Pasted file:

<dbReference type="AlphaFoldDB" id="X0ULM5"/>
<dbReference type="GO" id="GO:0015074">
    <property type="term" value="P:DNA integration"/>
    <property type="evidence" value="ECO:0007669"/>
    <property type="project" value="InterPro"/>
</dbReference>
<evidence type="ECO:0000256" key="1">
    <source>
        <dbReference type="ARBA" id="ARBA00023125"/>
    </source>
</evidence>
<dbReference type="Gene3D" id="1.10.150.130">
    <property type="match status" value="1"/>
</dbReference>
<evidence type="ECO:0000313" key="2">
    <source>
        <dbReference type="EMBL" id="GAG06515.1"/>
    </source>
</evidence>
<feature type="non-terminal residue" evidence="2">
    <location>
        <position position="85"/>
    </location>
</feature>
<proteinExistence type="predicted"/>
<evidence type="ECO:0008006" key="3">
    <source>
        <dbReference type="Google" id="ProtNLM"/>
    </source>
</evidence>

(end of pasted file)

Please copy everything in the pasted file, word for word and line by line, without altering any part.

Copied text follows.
<dbReference type="AlphaFoldDB" id="X0ULM5"/>
<dbReference type="GO" id="GO:0015074">
    <property type="term" value="P:DNA integration"/>
    <property type="evidence" value="ECO:0007669"/>
    <property type="project" value="InterPro"/>
</dbReference>
<evidence type="ECO:0000256" key="1">
    <source>
        <dbReference type="ARBA" id="ARBA00023125"/>
    </source>
</evidence>
<dbReference type="Gene3D" id="1.10.150.130">
    <property type="match status" value="1"/>
</dbReference>
<evidence type="ECO:0000313" key="2">
    <source>
        <dbReference type="EMBL" id="GAG06515.1"/>
    </source>
</evidence>
<feature type="non-terminal residue" evidence="2">
    <location>
        <position position="85"/>
    </location>
</feature>
<proteinExistence type="predicted"/>
<evidence type="ECO:0008006" key="3">
    <source>
        <dbReference type="Google" id="ProtNLM"/>
    </source>
</evidence>